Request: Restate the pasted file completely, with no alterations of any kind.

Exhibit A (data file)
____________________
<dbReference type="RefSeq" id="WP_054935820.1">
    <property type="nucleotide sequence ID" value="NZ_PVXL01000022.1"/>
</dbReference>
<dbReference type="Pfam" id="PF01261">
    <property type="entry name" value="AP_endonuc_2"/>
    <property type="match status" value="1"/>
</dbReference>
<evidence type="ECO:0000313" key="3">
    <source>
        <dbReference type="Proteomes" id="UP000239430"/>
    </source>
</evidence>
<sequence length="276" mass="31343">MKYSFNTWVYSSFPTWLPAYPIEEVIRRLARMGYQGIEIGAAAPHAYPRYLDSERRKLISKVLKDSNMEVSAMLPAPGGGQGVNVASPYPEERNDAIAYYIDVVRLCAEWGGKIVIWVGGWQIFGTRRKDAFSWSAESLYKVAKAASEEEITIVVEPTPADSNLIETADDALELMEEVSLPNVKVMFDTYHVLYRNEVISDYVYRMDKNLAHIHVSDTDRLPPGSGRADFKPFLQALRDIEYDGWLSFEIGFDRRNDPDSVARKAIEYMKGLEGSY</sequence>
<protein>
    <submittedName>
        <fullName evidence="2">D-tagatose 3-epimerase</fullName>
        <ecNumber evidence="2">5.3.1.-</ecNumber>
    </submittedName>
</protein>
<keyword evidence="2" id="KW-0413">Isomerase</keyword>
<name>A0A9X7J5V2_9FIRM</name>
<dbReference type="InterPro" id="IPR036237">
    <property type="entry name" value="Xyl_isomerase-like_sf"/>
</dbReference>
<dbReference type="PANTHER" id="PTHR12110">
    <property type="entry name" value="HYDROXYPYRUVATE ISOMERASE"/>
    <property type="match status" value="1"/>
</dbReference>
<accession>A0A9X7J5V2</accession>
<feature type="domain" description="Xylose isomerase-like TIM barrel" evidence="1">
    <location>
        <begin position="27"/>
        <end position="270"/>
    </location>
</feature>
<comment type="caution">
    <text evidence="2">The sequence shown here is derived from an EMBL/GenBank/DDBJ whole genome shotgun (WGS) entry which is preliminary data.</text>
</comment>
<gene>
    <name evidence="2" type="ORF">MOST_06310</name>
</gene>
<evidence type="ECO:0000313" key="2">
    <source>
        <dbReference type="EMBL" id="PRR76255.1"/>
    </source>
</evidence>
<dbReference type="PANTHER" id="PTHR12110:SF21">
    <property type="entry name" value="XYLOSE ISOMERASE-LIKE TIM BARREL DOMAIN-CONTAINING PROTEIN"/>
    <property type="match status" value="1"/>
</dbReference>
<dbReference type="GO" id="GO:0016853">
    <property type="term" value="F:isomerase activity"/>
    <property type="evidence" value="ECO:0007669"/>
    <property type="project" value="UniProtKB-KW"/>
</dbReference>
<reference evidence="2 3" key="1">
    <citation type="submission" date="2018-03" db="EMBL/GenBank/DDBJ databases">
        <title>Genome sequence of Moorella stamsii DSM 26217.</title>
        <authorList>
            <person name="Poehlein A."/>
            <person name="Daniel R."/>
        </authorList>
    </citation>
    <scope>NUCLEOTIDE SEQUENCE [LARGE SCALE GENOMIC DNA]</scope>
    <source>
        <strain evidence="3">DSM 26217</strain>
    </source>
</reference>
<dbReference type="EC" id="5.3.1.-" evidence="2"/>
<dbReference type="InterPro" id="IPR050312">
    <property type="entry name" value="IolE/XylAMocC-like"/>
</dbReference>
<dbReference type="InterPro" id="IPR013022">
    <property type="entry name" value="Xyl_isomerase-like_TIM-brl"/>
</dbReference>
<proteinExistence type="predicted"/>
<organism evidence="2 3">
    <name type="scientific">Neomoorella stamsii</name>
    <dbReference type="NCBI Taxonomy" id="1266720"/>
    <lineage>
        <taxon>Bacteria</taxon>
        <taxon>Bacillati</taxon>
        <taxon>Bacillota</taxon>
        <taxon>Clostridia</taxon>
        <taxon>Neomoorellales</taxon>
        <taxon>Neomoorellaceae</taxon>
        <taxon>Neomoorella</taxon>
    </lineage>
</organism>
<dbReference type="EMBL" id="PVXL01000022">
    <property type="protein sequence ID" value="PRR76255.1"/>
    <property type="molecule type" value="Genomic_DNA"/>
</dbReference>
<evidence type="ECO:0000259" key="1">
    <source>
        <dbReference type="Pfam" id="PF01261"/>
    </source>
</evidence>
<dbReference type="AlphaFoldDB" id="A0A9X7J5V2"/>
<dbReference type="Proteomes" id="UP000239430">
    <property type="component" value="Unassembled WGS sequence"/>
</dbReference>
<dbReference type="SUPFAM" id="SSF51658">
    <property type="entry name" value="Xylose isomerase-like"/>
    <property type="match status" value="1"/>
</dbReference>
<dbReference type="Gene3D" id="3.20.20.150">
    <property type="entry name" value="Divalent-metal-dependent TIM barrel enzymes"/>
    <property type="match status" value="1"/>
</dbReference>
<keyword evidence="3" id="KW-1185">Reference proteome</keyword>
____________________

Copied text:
<dbReference type="RefSeq" id="WP_054935820.1">
    <property type="nucleotide sequence ID" value="NZ_PVXL01000022.1"/>
</dbReference>
<dbReference type="Pfam" id="PF01261">
    <property type="entry name" value="AP_endonuc_2"/>
    <property type="match status" value="1"/>
</dbReference>
<evidence type="ECO:0000313" key="3">
    <source>
        <dbReference type="Proteomes" id="UP000239430"/>
    </source>
</evidence>
<sequence length="276" mass="31343">MKYSFNTWVYSSFPTWLPAYPIEEVIRRLARMGYQGIEIGAAAPHAYPRYLDSERRKLISKVLKDSNMEVSAMLPAPGGGQGVNVASPYPEERNDAIAYYIDVVRLCAEWGGKIVIWVGGWQIFGTRRKDAFSWSAESLYKVAKAASEEEITIVVEPTPADSNLIETADDALELMEEVSLPNVKVMFDTYHVLYRNEVISDYVYRMDKNLAHIHVSDTDRLPPGSGRADFKPFLQALRDIEYDGWLSFEIGFDRRNDPDSVARKAIEYMKGLEGSY</sequence>
<protein>
    <submittedName>
        <fullName evidence="2">D-tagatose 3-epimerase</fullName>
        <ecNumber evidence="2">5.3.1.-</ecNumber>
    </submittedName>
</protein>
<keyword evidence="2" id="KW-0413">Isomerase</keyword>
<name>A0A9X7J5V2_9FIRM</name>
<dbReference type="InterPro" id="IPR036237">
    <property type="entry name" value="Xyl_isomerase-like_sf"/>
</dbReference>
<dbReference type="PANTHER" id="PTHR12110">
    <property type="entry name" value="HYDROXYPYRUVATE ISOMERASE"/>
    <property type="match status" value="1"/>
</dbReference>
<accession>A0A9X7J5V2</accession>
<feature type="domain" description="Xylose isomerase-like TIM barrel" evidence="1">
    <location>
        <begin position="27"/>
        <end position="270"/>
    </location>
</feature>
<comment type="caution">
    <text evidence="2">The sequence shown here is derived from an EMBL/GenBank/DDBJ whole genome shotgun (WGS) entry which is preliminary data.</text>
</comment>
<gene>
    <name evidence="2" type="ORF">MOST_06310</name>
</gene>
<evidence type="ECO:0000313" key="2">
    <source>
        <dbReference type="EMBL" id="PRR76255.1"/>
    </source>
</evidence>
<dbReference type="PANTHER" id="PTHR12110:SF21">
    <property type="entry name" value="XYLOSE ISOMERASE-LIKE TIM BARREL DOMAIN-CONTAINING PROTEIN"/>
    <property type="match status" value="1"/>
</dbReference>
<dbReference type="GO" id="GO:0016853">
    <property type="term" value="F:isomerase activity"/>
    <property type="evidence" value="ECO:0007669"/>
    <property type="project" value="UniProtKB-KW"/>
</dbReference>
<reference evidence="2 3" key="1">
    <citation type="submission" date="2018-03" db="EMBL/GenBank/DDBJ databases">
        <title>Genome sequence of Moorella stamsii DSM 26217.</title>
        <authorList>
            <person name="Poehlein A."/>
            <person name="Daniel R."/>
        </authorList>
    </citation>
    <scope>NUCLEOTIDE SEQUENCE [LARGE SCALE GENOMIC DNA]</scope>
    <source>
        <strain evidence="3">DSM 26217</strain>
    </source>
</reference>
<dbReference type="EC" id="5.3.1.-" evidence="2"/>
<dbReference type="InterPro" id="IPR050312">
    <property type="entry name" value="IolE/XylAMocC-like"/>
</dbReference>
<dbReference type="InterPro" id="IPR013022">
    <property type="entry name" value="Xyl_isomerase-like_TIM-brl"/>
</dbReference>
<proteinExistence type="predicted"/>
<organism evidence="2 3">
    <name type="scientific">Neomoorella stamsii</name>
    <dbReference type="NCBI Taxonomy" id="1266720"/>
    <lineage>
        <taxon>Bacteria</taxon>
        <taxon>Bacillati</taxon>
        <taxon>Bacillota</taxon>
        <taxon>Clostridia</taxon>
        <taxon>Neomoorellales</taxon>
        <taxon>Neomoorellaceae</taxon>
        <taxon>Neomoorella</taxon>
    </lineage>
</organism>
<dbReference type="EMBL" id="PVXL01000022">
    <property type="protein sequence ID" value="PRR76255.1"/>
    <property type="molecule type" value="Genomic_DNA"/>
</dbReference>
<evidence type="ECO:0000259" key="1">
    <source>
        <dbReference type="Pfam" id="PF01261"/>
    </source>
</evidence>
<dbReference type="AlphaFoldDB" id="A0A9X7J5V2"/>
<dbReference type="Proteomes" id="UP000239430">
    <property type="component" value="Unassembled WGS sequence"/>
</dbReference>
<dbReference type="SUPFAM" id="SSF51658">
    <property type="entry name" value="Xylose isomerase-like"/>
    <property type="match status" value="1"/>
</dbReference>
<dbReference type="Gene3D" id="3.20.20.150">
    <property type="entry name" value="Divalent-metal-dependent TIM barrel enzymes"/>
    <property type="match status" value="1"/>
</dbReference>
<keyword evidence="3" id="KW-1185">Reference proteome</keyword>